Thursday, December 14, 2006

Collecting on the Road

This goes back to my remarks earlier about Lucy collecting rocks along their trip in "Long, Long Trailer". I'm usually pretty good about resisting these temptations...but it's not easy. While out West, I did want to collect rocks - there's such a beautiful array of colors and textures you just want to keep a 'piece' to remember it all. I think I did permit myself two or three thumbnail-sized rocks...they were so small I've lost them by now.

But seashells are too hard for me to resist. Especially when I'm close to home and I'm heading that direction. Then I'll allow myself. Actually, Andy will allow me to. He's more disciplined about such things then me. And the Gulf Coast is so splendid for shell-collecting.

I wanted to show you the new additions to my collection:
The total gathering from this two-month trip.

And, here are some of my special finds:
A Gaudy Natica.
I've found some different moon shells over the years, but never found this pretty, or should I say "gaudy", shell.
Banded Tulips.
These shells are so delicate that it is very hard to find them in one piece.
A Horse Conch.
Oh, I have many, many conch shells scattered around my house - but mostly Queen Conchs or Florida Fighting Conchs. One winged conch. This is our first Horse Conch. He's a little weathered and we had to chip off some of the barnacles, but I don't throw back my "firsts". I already had to give up several Crowned Conchs because they were occupied - either by the original owners, or crabs.
Lightning Whelks.
Generally, not an unusual find. But look at the one on the's different. It curves in the opposite direction and has a flatter cone up front. I'll have to find out what this one is.
Again, not an unusual find, but I liked the colors on these three. The picture doesn't do them justice.
My "Sunset Collection"
Scallops, Coquina, Jingles - all in pinks, yellows, oranges, purples, and reds.
In the rear - some type of a Fig shell. According to my shell book, it is commonly found off of western Mexico to Peru. So, albeit weathered and dull, still a keeper.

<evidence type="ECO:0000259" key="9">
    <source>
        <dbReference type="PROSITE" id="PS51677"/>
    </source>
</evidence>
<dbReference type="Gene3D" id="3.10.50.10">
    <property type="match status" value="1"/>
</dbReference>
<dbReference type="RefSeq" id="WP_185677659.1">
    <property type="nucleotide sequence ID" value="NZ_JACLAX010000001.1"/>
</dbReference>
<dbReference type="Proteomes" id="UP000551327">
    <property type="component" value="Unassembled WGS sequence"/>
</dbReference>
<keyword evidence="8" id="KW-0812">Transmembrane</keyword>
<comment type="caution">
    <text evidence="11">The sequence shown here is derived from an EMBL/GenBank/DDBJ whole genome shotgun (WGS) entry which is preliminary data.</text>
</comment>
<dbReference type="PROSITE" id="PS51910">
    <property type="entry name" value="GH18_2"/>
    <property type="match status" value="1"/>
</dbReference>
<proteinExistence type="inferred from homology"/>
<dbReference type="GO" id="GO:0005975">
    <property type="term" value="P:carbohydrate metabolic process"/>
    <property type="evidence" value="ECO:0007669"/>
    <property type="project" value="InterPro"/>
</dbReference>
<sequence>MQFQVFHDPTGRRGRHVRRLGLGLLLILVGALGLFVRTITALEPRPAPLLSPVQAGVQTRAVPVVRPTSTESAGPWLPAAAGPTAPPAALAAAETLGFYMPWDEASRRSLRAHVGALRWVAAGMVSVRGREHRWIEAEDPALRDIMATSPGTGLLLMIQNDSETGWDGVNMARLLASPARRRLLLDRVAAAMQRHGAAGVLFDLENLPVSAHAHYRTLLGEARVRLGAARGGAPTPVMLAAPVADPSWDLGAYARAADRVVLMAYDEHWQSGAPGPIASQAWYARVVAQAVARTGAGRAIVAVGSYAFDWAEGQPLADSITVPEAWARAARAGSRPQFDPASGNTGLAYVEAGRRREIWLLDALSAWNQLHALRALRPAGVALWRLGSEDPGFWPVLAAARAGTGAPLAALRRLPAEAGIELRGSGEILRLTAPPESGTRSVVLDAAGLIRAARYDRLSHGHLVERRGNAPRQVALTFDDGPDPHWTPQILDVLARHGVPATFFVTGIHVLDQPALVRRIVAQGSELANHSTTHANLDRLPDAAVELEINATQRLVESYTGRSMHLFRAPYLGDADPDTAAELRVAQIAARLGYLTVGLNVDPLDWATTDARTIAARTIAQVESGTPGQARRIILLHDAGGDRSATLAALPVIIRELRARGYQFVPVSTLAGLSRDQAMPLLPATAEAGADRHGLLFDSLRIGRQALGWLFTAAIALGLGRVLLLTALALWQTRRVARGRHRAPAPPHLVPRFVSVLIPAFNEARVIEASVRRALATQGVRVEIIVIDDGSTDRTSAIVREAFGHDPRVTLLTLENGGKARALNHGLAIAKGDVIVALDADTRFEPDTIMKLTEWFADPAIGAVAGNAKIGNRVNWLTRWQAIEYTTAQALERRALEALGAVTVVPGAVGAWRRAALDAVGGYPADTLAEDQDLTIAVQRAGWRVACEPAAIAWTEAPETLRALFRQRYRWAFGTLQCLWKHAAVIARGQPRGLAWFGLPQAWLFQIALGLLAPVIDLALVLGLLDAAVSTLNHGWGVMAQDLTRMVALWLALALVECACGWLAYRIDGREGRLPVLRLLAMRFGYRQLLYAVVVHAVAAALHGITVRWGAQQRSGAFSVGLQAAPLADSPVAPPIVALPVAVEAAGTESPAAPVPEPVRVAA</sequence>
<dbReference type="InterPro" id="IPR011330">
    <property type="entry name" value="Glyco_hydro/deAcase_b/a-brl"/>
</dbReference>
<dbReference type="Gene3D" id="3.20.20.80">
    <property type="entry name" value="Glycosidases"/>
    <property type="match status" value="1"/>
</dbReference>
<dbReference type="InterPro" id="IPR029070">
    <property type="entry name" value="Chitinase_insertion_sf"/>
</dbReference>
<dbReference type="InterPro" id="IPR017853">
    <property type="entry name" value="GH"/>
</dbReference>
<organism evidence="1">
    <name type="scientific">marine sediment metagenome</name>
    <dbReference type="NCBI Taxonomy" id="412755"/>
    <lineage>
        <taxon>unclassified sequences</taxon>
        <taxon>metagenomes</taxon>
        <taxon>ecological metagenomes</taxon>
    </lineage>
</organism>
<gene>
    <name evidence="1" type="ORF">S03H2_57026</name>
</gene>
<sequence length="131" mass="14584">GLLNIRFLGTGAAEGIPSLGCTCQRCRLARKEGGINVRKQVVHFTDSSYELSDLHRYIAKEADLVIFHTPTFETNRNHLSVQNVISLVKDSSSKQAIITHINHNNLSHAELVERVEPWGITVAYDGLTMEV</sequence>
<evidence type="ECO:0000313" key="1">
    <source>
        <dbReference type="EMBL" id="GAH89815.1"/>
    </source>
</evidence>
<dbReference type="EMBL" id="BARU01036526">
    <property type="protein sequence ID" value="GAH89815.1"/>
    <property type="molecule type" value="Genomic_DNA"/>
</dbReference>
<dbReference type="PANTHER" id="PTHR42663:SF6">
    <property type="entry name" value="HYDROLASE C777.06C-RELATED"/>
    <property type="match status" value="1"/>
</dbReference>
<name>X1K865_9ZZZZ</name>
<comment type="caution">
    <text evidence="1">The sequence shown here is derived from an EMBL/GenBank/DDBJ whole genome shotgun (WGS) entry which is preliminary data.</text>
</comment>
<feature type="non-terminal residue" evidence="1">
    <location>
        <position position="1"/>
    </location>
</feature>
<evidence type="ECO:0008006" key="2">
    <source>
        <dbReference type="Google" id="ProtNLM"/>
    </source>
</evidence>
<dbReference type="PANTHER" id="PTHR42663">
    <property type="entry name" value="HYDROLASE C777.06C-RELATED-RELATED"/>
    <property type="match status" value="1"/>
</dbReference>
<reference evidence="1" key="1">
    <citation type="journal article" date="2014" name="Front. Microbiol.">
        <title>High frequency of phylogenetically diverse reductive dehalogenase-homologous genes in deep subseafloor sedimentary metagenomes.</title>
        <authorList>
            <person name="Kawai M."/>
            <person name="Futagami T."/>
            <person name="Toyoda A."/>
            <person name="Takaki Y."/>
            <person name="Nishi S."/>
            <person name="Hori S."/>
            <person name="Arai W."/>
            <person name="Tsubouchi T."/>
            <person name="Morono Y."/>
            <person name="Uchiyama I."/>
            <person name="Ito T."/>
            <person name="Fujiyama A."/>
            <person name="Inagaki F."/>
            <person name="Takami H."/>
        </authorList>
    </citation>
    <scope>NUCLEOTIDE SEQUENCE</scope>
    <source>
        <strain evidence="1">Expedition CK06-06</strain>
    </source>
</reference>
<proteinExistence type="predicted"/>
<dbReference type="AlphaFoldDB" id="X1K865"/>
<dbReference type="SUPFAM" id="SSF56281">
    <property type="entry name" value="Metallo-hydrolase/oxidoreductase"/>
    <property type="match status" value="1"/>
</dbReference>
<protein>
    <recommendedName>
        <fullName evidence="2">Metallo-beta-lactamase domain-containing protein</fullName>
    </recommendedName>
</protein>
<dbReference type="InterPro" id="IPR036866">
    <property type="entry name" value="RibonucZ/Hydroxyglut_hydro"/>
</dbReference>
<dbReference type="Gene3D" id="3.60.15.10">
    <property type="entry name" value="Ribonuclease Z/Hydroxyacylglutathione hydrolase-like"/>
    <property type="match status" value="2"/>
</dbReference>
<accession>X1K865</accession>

In the front - Apple Murex. Another uncommon find for my collection. Especially with color.
The other two? Not so sure - sorry!

One of the reasons I enjoy collecting seashells so much is because of the environment. Imagine yourself on a white-sand beach with the Gulf gently lapping at your feet and the sun setting off to the west. Breathe in the fresh salt air. The pelicans are diving for fish, dolphins breach, the fist-sized sandpipers are darting along the water's edge, the gulls and terns just stand there and watch you stoop and walk, stoop and walk. If you get too tired of the stooping and walking, you can sit and dig through the sand at your feet. Shells are buried about a foot deep in spots. It feels like a vacation all in itself. You forget your worries, or let your mind casually process life. And with all of this surrounding you your eyes are looking for that special shell - it could be the color that strikes you, or the pattern, or knowing that you find a fragile one in one piece, or it is one you haven't found before. But each one is unique and beautiful like a piece of art.

So, now what that I've collected another mass of shells? I have to find more glass containers to store these in. My current containers are all full :)


Wednesday, December 13, 2006

Bonita Springs, FL

We wanted to end our trip on the Gulf Coast. So on Sunday, we finally peeled ourselves away from our friends in Zolfo (we were supposed to leave Saturday) and headed southwest. Bonita Springs is just south of Ft Myers. It's about 6 miles inland, but was as close to the sand as we could get. The prices of the Florida RV parks are outrageous in the wintertime and it's a good thing we are heading home soon. We were joking that if we do get back out on the road in January, we are going to have to drive straight through the state. We're still earnestly trying to stay around $20/night, but it was harder on this trip. Partly because of our need for WIFI reduced our options.

Bonita Lake RV Park has WIFI, but it wasn't working well. They've been waiting for weeks for the repairman. Not an unfamiliar story. But at least we were able to get WIFI most of the time if we sat outside at the pool deck. Not a bad arrangement at all, actually. It was covered and had electric and there were large picnic tables to use. One night we could get WIFI in our rig by placing our Linksys Travel Router on the roof of Spirit in line-of-sight with the antennae. That was cool, too.

We went road-biking one day up Hickory Rd which runs north-south close to the beach. We rode from Bonita Beach up to Ft Myers and back. Twenty-two miles. It was pretty, but I wouldn't necessarily recommend it. Bike lanes were only on a portion of the road, and several drivers were not very courteous when sharing the road. A dump truck that passed within inches of us shattered my already frayed nerves. In Florida they just passed a "three-foot rule" which states that drivers are required to allow three feet of space when passing bicyclists. Even three feet doesn't feel like much allowance if the car is going 50 mph. So, a "thank you" to each of you who moves out of the lane when passing a bicyclist, slows down when passing, or waits til its safe to pass for all parties involved. I know it might not mean much to some people, but it is my life. And, as Jon Bon Jovi sings, "I want to live my life while I'm alive!". So thanks again to those who share the road, and brickbats to the dump truck driver who thought the law was a "three-inch rule".